Cook Islands Tourism Corporation sustainable tourism manager Sieni Tiraa presents the Vaka Pride Award to vet Dr Michael Baer. 22121309
A major animal desexing programme is among the recipients of a special community awards fund.
round of the Vaka Pride awards, held on Tuesday, distributed a total of $11,000
towards a series of community initiatives.
celebrate sustainability and promotion of Cook Islands culture and tourism.
recipients was Dr Michael Baer of Te Are Manu vet clinic, who received $3500
towards the next stage of the dog desexing programme.
Baer said he was
“absolutely delighted” with the prize, as it would ensure there was enough
resources for the third desexing programme to occur next year.
“The first two we
did desexed close to 400 dogs on the island. It was successful because of all
the agencies who worked together with us, particularly on the Dog Registration
and Animal Control Committee (DRACC),” he said.
“This funding will
go towards the purchase of medication and consumables.”
Baer said the
programme benefited a lot of people.
organisations such as the Police and Ministry of Tourism support it. Stray and
roaming dogs are a big problem in the Cook Islands, and the more dogs we’re
able to desex, the more sustainable the population will be,” he said.
“I would love the
next round of desexing to target up to 150 dogs, that way we can get on top of
a number of issues that the island has with dogs.”
Also among the
recipients at the Vaka Pride Awards was Bruce Goldsworthy of Maunga Tours, who
received $1000 towards maintenance of walking tracks around Rarotonga.
“The big one is
the cross-island track, that’s the one that gets the most people participating
because it can cater for a range of fitness levels,” Goldsworthy said.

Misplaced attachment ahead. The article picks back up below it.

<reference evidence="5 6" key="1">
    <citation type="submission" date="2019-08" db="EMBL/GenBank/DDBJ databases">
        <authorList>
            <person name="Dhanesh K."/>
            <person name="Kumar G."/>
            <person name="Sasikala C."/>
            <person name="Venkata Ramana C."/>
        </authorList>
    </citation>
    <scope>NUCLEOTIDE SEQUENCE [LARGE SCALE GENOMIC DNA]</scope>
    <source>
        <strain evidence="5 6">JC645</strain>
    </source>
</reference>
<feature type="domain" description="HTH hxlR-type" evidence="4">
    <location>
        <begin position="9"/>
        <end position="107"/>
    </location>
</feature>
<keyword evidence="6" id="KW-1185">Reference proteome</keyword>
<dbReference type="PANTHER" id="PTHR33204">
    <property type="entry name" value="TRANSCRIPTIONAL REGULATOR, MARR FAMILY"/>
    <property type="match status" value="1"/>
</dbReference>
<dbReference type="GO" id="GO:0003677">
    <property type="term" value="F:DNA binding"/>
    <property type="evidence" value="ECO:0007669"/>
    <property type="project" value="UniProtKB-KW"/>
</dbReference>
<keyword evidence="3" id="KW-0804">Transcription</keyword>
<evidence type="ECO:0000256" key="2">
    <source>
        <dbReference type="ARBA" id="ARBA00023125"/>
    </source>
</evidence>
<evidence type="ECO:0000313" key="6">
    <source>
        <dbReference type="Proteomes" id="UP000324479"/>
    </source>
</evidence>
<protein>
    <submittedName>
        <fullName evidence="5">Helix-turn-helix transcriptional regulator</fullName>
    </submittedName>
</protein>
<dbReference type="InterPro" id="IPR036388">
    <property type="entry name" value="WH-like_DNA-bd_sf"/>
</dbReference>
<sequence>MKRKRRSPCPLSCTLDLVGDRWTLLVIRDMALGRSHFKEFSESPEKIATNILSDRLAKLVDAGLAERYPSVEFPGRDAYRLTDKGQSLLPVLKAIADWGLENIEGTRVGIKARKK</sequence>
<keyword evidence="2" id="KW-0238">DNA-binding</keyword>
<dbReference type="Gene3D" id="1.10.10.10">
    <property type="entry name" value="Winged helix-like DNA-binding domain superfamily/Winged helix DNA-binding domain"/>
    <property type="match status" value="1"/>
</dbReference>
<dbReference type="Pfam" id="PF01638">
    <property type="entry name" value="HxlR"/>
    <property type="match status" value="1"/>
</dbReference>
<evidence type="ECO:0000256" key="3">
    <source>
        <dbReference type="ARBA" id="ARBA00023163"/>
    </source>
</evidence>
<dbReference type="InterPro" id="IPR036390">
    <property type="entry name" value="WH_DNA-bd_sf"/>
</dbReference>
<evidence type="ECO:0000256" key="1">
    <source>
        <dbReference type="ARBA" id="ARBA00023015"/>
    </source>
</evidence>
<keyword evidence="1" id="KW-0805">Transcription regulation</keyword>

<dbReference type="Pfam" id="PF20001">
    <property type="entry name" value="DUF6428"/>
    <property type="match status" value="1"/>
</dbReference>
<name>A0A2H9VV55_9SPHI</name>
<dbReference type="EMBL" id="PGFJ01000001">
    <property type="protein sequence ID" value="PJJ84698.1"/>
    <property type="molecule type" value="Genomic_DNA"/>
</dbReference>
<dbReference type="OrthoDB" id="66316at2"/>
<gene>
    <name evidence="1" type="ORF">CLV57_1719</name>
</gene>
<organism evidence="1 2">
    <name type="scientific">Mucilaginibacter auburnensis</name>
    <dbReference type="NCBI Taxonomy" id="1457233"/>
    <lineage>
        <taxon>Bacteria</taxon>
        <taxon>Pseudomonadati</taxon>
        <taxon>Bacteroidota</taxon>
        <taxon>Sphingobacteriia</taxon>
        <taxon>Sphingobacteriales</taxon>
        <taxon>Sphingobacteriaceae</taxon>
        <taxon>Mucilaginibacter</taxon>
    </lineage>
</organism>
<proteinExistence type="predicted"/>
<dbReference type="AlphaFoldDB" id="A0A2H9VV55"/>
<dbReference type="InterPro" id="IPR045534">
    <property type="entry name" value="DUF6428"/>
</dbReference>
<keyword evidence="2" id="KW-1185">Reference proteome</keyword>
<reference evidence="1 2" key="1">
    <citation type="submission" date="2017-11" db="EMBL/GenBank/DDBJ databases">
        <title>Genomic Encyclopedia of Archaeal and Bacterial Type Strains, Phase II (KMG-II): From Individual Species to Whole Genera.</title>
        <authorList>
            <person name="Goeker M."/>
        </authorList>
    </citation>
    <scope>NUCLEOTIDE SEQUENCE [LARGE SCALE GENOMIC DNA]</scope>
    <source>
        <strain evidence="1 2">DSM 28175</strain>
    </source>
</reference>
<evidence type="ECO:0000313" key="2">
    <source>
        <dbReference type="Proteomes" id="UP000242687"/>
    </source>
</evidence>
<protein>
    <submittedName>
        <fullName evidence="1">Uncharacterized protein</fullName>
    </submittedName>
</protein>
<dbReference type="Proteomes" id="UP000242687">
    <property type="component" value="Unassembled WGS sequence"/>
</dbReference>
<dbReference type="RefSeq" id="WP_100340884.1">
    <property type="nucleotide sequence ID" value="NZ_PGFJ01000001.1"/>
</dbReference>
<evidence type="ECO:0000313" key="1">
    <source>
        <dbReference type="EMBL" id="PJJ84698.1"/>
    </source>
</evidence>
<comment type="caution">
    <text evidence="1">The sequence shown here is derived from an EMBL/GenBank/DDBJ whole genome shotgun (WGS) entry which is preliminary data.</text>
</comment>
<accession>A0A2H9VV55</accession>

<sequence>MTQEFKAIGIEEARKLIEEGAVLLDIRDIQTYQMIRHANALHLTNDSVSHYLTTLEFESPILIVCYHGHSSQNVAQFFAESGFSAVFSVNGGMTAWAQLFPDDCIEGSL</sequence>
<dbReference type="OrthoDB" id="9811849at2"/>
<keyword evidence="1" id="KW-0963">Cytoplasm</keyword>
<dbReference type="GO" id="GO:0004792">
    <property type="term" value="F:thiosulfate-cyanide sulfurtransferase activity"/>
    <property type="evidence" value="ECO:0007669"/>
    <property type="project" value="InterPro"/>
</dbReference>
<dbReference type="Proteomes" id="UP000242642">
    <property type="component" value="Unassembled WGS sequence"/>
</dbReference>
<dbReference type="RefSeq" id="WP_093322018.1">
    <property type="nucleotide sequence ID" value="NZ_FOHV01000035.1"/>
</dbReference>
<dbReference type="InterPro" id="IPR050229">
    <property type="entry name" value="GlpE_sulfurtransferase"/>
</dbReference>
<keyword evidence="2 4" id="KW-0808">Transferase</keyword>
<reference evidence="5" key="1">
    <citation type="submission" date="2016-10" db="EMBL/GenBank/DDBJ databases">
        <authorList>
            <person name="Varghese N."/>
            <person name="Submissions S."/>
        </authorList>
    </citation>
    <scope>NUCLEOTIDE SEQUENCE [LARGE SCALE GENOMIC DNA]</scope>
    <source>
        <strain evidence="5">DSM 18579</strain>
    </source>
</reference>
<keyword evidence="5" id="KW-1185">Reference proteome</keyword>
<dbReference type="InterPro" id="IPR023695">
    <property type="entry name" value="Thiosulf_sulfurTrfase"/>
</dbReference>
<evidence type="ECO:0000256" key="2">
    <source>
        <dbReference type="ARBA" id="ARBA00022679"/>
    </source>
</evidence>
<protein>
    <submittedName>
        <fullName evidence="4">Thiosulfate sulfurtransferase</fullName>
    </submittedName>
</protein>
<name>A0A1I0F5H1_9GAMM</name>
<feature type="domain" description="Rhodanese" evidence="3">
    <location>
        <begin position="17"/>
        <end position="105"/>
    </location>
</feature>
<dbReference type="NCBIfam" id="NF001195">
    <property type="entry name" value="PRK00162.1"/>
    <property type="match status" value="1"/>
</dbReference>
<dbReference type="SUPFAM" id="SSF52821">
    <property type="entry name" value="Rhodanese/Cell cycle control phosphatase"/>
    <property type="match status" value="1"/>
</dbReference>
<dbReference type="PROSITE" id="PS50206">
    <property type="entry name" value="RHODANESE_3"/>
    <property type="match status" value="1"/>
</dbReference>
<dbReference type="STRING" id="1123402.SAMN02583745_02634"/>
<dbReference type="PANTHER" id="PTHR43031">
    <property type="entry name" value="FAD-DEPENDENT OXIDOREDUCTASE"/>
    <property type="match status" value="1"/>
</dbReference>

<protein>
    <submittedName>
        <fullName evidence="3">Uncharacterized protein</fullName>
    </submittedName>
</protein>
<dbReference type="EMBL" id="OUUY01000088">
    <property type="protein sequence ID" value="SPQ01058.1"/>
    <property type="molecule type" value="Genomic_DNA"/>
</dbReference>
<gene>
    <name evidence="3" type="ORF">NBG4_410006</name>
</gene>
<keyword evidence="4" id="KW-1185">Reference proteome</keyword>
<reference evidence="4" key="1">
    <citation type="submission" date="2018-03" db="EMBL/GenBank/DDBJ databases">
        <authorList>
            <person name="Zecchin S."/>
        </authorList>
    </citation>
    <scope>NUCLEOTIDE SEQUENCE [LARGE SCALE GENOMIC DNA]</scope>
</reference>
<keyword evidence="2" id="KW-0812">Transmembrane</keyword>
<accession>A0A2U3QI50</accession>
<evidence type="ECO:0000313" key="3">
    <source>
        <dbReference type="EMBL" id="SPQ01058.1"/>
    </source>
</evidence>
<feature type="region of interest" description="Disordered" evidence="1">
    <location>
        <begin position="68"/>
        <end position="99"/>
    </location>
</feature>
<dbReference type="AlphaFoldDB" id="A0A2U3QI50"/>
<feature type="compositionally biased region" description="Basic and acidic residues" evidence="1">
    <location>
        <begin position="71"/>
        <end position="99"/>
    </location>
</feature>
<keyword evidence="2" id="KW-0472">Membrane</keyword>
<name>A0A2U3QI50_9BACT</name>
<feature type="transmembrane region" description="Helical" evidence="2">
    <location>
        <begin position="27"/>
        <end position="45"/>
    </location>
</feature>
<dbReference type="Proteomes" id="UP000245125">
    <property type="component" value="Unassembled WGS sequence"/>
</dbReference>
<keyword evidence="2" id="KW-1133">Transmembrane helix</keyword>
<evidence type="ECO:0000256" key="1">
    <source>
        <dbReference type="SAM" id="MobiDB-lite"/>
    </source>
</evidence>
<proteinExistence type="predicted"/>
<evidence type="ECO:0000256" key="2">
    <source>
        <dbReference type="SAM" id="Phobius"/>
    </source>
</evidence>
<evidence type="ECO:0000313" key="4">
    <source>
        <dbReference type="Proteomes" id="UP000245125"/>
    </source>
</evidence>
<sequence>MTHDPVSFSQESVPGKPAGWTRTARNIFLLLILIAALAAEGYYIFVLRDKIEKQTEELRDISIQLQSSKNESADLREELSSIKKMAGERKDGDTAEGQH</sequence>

deceptively tricky trek, it’s not too long, but it is very rugged and it does connect
people to nature.”
he had also engaged in predator control programmes, including baiting for rats,
and recently had noticed an increase in bird life on the track.
forward to the downtime for visitors over the next few months, because that
means I can do a lot of the hard work of upkeep before the next high season,”
students from Tereora College received $1500 towards the Turangavaevae
performance at the end of the year.
Year 13 student
Heinarii Tauira said the funding would go towards covering aspects such as
costumes and music.
“It was a really
intense performance; a lot of work went into it. For instance, I had to get a
song composed for one of my dances, that cost a bit of money in itself,” Tauira
“But it was such a
great experience, I enjoyed working with all the students.”
Tourism Corporation sustainable tourism manager Sieni Tiraa said the award
winners championed the environment, sustainability and culture.
Other winners included
Mark Short & Jane Rubena – Manavanui, Peu Maori award ($1500), and village
contractors from Akaoa, Matavera, Ruaau, Ruatonga, Takuvaine, Tupapa and
Murienua, which received $545 each to go towards further beautification